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Showing posts from December, 2015

My Review:Sansho the Balif, by Kenji Mizoguchi

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Director: Kenji Mizoguchi

Mizoguchi (May 16, 1898 – August 24, 1956) is perhaps the most Japanese of Japan's great directors. Kurosawa was known for being influenced by the West, and Ozu known for being a Japanese purist mizoguchi was even more so."His films have an extraordinary force and purity. They shake and move the viewer by the power, refinement and compassion with which they confront human suffering."(Mark Le Fanu Mizoguchi and Japan, London: BFI Publishing, 2005, p.1) The story is written by Fuji Yahiro, Yoshikata Yoda.


CastCast overview, first billed only:Kinuyo Tanaka ... Tamaki Yoshiaki Hanayagi ... Zushiô Kyôko Kagawa ... Anju Eitarô Shindô ... Sanshô dayû Akitake Kôno ... Taro Masao Shimizu ... …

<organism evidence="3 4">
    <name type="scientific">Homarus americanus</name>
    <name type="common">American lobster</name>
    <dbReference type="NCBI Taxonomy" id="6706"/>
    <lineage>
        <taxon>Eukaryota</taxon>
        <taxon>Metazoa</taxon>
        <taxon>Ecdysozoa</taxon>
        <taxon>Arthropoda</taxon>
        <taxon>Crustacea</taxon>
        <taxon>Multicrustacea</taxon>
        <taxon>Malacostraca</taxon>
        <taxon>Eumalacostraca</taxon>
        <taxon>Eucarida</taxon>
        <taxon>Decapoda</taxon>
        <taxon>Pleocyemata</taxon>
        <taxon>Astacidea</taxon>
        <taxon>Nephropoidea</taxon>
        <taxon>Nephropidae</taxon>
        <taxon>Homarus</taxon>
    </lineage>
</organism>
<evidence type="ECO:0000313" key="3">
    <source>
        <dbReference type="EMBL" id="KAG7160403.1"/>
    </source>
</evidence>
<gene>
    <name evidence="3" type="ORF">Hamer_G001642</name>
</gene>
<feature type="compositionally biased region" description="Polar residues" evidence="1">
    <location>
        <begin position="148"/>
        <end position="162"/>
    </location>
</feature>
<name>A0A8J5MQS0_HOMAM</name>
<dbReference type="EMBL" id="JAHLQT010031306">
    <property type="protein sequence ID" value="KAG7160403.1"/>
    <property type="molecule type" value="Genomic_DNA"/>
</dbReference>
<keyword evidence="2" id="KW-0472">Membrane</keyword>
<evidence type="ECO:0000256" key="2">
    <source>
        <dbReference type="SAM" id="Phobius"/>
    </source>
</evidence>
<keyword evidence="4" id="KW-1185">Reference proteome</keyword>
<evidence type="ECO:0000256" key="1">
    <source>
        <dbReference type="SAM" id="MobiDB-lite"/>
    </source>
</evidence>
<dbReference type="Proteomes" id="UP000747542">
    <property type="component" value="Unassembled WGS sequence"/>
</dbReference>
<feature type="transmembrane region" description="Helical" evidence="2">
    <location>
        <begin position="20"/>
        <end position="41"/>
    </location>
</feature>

Federico Fillini's I Vitelloni

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Federico Fellini, "I Vitelloni-"1953. This a great film, it's a fine film and it occupies an important place in the history of art cinema. It's not like I've said before, of the Bresan film, eat your vegetables (watch a tedious film) so you can grow up to be a strong cinefile, this is more pleasurable to watch than that.

The major achievement of post war European cinema was Italian Neo-realism. This was the European answer to American film Noir. It preceded French "New Cinema." It's hall mark was the squalor of post war Italy, the dark earthy sets and dark earthy  women and degradation (such "the Bicycle Theif."  Fellini was to emerge from the 50's as one of Italy's most important film makers and one of the greats of world cenima. But in the early 50's he was still struggling with one  bomb after another. This film was no exception. It was a failure at the box office, but I think with it people began to …